CREAL: The heat and air pollution from roads increase the risk of lower birth weight

CREAL: The heat and air pollution from roads increase the risk of lower birth weight

News from CREAL

There is an increased risk of low birth weight associated with a greater proximity of the homes of pregnant women to major roads, mainly due to air pollution and exposure to heat according to a study published in Epidemiology and leaded by CREAL, an ISGlobal research center.

Maternal residential proximity to roads has been associated with adverse pregnancy outcomes. However, there is no study investigating mediators or buffering effects of road-adjacent trees on this association. The study led by Payam Dadvand and Mark Niuewenhuijden, researchers at CREAL, focused on the association between mothers’ residential proximity to major roads and term low birth weight (LBW). They also explored the possible mediating roles of air pollution (PM2.5, PM2.5–10, PM10, nitrogen dioxide, and nitrogen oxides), heat, and noise and the buffering effect of road adjacent trees on this association.

“Our main conclusion is that living within 200 m of major roads was associated with a 46% increase in term LBW risk; an interquartile range increase in heat exposure with an 18% increase in term LBW risk; and third-trimester exposure to particulate air pollutants with 24-26% increase”, said Dadvand.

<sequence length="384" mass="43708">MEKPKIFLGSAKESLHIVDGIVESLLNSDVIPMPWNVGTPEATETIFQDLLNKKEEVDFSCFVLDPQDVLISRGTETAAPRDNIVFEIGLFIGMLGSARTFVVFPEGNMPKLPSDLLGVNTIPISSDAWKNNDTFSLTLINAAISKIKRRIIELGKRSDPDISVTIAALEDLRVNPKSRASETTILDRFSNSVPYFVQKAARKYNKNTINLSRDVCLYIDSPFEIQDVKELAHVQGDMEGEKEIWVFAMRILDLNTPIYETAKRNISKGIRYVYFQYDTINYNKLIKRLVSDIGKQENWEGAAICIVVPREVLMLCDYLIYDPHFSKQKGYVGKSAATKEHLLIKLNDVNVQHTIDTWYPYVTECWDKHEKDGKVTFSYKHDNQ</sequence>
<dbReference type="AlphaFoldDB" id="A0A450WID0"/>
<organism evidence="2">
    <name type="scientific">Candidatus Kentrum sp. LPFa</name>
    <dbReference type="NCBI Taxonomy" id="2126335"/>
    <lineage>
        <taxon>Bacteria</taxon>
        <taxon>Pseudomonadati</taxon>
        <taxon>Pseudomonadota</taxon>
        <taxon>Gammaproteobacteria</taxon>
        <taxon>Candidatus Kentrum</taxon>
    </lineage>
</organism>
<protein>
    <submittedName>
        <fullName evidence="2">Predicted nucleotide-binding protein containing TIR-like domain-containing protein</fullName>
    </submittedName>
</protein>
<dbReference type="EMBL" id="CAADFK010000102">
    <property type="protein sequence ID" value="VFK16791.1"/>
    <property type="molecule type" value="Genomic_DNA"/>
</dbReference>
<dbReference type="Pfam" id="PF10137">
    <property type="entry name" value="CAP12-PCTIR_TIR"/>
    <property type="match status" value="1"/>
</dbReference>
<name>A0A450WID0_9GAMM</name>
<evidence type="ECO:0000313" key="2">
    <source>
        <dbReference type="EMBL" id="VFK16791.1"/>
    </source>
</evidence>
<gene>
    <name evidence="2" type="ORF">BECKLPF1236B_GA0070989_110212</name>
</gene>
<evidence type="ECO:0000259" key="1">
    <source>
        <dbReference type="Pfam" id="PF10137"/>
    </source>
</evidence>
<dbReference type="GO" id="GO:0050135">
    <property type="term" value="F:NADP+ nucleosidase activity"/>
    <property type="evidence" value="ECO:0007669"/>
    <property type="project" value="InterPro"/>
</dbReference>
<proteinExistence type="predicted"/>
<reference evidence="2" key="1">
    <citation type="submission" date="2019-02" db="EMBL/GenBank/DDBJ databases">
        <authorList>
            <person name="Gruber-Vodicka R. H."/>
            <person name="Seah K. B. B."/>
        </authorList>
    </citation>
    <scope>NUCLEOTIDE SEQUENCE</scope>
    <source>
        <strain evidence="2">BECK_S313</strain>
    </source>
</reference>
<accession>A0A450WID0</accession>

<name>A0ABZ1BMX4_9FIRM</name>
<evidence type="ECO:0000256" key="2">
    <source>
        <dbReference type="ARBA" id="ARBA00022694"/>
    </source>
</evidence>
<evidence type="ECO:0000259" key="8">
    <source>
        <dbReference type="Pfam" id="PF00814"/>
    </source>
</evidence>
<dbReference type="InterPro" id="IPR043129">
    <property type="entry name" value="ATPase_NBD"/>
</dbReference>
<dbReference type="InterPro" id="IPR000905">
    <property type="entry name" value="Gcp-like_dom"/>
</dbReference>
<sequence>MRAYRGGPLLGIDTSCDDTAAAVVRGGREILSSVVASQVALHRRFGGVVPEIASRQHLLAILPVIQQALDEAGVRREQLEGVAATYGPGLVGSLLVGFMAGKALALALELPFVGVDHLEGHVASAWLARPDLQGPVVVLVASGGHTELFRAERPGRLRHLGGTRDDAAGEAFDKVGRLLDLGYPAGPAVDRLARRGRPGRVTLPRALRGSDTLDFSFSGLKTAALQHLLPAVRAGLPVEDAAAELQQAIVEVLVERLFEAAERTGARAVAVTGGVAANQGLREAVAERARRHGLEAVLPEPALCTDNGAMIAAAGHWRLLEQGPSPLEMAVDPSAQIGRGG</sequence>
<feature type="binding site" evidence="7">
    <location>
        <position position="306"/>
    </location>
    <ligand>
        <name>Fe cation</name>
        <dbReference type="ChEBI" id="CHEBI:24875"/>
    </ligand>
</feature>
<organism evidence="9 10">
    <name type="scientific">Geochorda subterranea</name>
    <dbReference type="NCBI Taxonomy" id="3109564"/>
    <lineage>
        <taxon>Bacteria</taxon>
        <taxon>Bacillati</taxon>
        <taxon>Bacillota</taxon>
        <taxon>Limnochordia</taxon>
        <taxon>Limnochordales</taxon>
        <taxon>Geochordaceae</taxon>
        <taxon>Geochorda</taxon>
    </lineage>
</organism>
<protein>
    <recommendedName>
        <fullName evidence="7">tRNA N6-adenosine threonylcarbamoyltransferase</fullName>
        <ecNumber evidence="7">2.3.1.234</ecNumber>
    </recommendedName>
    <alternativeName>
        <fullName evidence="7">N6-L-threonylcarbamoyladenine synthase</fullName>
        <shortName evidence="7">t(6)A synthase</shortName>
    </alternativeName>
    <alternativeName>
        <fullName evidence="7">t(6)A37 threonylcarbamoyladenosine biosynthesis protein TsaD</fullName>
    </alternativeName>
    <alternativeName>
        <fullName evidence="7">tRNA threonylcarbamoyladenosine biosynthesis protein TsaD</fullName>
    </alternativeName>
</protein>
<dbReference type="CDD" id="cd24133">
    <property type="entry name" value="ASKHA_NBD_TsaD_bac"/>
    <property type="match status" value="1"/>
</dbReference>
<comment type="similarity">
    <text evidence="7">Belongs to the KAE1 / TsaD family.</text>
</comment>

“Air pollution and heat exposures together explained about one-third of the association between residential proximity to major roads and term LBW. Our observations on the buffering of this association by road-adjacent trees were not consistent between our two measures of proximity to major roads”, concluded Niuewenhuijsen.

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Payam Dadvand, Bart Ostro, Francesc Figueras, Maria Foraster, Xavier Basagaña, Antònia Valentín, David Martinez, Rob Beelen, Marta Cirach, Gerard Hoek, Michael Jerrett, Bert Brunekreef, and Mark J. Nieuwenhuijsen. Residential Proximity to Major Roads and Term Low Birth Weight. The Roles of Air Pollution, Heat, Noise, and Road-Adjacent Trees. Epidemiology 2014 April 29 (In press)